Thaksin Shinawatra, Thailand's former prime minister whose political party has a clear lead before an election on 3 July, reduced free speech, made immense personal profits and dominated politics "in a way never before seen", claimed secret US diplomatic cables now revealed.
To tackle insurgent violence in the south he pushed through an emergency decree that was criticised by some activists as giving the security forces a "licence to kill", and had little tolerance for dissenting views, the cables claim. "Thailand remains a democracy, but one in which the balance among the political and social forces is unhealthy," the then US ambassador Ralph "Skip" Boyce, says in a 2005 dispatch to Washington.
The cables also suggest Mr Thaksin, who was elected in 2001 and re-elected in 2005 only to be ousted by a military coup the following year, did not always have warm relations with King Bhumibol Adulyadej. "In the age of Thaksin, the King has on several occasions made public his differences with Thaksin's style and, more importantly, his philosophy," Mr Boyce writes elsewhere.
The claims are in the second instalment of an account written by former Reuters' journalist Andrew MacGregor Marshall. The first instalment, in yesterday's Independent, highlights the allegedly divided nature of the Thai royal family. It also details anxiety about the succession process, when the ailing 83-year-old king dies.
After Mr Thaksin, 62, was forced from office in 2006, he went into exile in Dubai, Britain and elsewhere. In October 2008, a Bangkok court found him guilty of corruption in absentia and sentenced him to two years in jail. The ruling related to a cut-price land deal he was alleged to have helped his wife, Pojaman, secure in 2003. Mr Thaksin has always protested his innocence and said the charges were politically motivated.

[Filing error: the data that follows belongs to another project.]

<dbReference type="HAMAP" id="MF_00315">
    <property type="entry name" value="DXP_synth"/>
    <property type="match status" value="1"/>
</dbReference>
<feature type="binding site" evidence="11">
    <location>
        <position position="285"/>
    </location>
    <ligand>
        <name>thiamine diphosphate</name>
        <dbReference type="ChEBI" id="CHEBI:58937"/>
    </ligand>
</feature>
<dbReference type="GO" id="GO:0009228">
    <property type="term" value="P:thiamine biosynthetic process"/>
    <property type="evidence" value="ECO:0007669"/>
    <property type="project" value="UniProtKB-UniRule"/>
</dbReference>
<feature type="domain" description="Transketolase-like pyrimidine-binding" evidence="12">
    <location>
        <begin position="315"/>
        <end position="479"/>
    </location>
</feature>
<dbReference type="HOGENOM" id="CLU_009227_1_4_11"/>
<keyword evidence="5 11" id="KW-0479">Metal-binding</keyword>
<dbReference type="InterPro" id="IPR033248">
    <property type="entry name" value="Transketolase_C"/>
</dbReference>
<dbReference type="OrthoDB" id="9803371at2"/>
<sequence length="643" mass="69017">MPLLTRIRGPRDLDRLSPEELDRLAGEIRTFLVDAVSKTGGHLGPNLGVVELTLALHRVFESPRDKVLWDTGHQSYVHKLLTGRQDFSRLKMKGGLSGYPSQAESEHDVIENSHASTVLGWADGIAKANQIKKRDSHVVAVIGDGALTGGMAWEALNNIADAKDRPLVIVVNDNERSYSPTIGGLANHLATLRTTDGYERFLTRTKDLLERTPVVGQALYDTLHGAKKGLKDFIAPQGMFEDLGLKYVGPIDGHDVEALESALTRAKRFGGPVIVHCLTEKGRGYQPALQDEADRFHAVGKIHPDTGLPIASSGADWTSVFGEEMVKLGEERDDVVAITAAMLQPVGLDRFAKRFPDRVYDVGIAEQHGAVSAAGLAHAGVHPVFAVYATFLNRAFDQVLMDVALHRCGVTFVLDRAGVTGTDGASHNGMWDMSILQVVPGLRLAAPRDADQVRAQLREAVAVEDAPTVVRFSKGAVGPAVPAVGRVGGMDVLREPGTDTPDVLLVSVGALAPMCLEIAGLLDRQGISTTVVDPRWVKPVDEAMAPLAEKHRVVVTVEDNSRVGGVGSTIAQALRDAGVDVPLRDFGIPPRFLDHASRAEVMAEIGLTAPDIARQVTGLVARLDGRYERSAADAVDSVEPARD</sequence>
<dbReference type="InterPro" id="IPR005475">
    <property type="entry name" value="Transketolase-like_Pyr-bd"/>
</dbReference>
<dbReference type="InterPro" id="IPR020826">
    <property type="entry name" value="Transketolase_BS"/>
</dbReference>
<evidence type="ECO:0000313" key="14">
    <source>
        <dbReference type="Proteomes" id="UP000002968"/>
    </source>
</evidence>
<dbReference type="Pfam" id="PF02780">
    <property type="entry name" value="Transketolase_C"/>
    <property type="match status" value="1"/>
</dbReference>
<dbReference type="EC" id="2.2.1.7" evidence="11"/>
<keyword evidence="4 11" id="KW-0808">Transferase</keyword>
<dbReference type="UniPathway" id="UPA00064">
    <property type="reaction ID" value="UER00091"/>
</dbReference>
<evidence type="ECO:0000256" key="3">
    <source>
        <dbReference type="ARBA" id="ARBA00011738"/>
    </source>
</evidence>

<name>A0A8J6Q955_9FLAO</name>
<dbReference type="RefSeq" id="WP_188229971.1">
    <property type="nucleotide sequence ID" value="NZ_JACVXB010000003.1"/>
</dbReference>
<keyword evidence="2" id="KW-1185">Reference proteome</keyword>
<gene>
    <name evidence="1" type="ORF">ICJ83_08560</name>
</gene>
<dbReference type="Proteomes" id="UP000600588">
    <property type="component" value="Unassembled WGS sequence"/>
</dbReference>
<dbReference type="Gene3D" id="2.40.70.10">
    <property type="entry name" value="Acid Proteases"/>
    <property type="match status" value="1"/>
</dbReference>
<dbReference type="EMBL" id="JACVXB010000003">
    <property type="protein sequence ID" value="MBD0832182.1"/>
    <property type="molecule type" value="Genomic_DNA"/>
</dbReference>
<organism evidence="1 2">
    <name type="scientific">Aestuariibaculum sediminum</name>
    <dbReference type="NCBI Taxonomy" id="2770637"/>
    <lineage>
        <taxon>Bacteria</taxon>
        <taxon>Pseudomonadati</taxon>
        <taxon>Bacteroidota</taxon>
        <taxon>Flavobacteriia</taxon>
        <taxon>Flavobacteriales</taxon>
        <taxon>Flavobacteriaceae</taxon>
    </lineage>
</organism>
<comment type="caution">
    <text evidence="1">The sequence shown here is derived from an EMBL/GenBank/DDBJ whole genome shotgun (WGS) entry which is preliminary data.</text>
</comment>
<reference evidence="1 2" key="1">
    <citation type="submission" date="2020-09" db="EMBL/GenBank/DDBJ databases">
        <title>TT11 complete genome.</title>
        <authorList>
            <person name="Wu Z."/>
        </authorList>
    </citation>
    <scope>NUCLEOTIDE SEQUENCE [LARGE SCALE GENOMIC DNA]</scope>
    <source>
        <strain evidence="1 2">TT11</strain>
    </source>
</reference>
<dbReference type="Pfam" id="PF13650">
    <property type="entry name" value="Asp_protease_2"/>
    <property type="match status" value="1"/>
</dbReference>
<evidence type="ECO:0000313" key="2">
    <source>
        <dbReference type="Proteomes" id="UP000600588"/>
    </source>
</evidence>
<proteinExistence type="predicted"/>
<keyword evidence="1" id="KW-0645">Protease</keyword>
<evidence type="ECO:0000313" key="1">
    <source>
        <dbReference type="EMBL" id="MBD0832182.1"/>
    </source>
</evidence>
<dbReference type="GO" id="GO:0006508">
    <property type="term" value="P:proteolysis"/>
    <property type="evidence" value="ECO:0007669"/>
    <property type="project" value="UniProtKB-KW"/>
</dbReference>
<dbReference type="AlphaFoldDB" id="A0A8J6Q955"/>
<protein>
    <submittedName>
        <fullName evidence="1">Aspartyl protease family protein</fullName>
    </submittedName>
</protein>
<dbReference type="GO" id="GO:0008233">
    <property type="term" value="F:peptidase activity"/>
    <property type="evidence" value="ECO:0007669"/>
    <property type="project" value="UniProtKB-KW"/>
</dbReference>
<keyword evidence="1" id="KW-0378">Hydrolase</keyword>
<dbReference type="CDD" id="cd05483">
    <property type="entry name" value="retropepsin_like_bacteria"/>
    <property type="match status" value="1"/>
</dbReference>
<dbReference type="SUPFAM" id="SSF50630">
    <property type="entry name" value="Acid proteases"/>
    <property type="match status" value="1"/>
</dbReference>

In a cable, written in March 2005, Mr Boyce claims: "Thaksin, his family and his business and political allies have made immense profits in the past four years and seem on track to continue doing so. Is it something in the entrepreneur's gene pool that cannot switch off the quest for more, better, greater, now, now, now? There are nuances to understand, but in all aspects of public life (Burma policy and the current follow-on jet-fighter acquisition deal come to mind), a good case can be made that business or political considerations are uber alles."
The cables refer to Mr Thaksin's efforts to clamp down on the press, and also detail attempts by the administration of Thailand's incumbent Prime Minister, Abhisit Vejjajiva and his Democrat party, to do the same. They refer to the increase in the use of lese majeste, a defamation law that carries up to 15 years in jail for anyone guilty of insulting the monarchy.
A 2009 cable by then ambassador Eric John notes: "Legal action in the courts and against websites on grounds of lese majeste... have seemingly increased under the new Democrat-led coalition government."
Opinion polls give a lead of more than 10 points to Pheu Thai (PT), a party financed and led by Thaksin Shinawatra, with his younger sister, Yingluck, as its prime ministerial candidate .
In a statement, Mr Thaksin said: "Wikileaks represent openness and Internet democracy, but these false allegations are one person's subjective view - a totally ill-formed view based on smears inspired by my political enemies.
"I gave up my companies when I was elected. Every other company on the Stock Market benefited in the boom years not just my former holdings.
"With regards to the allegations about fighting the insurgents in the South, my policies were entirely within the scope of the law. I regret that some officers may have misbehaved, but they were properly investigated, removed and punished where found guilty.
"And as to the Monarchy, everyone in Thailand knows my absolute respect and loyalty to His Majesty. And it will always continue.
"The allegations about media freedom are untrue; I have always believed that media freedom is essential to democracy and indeed there was an increase in the number of free radio stations when I was prime minister."
Brian Rex is the pen name of a journalist who writes for 'The Independent'Reuse content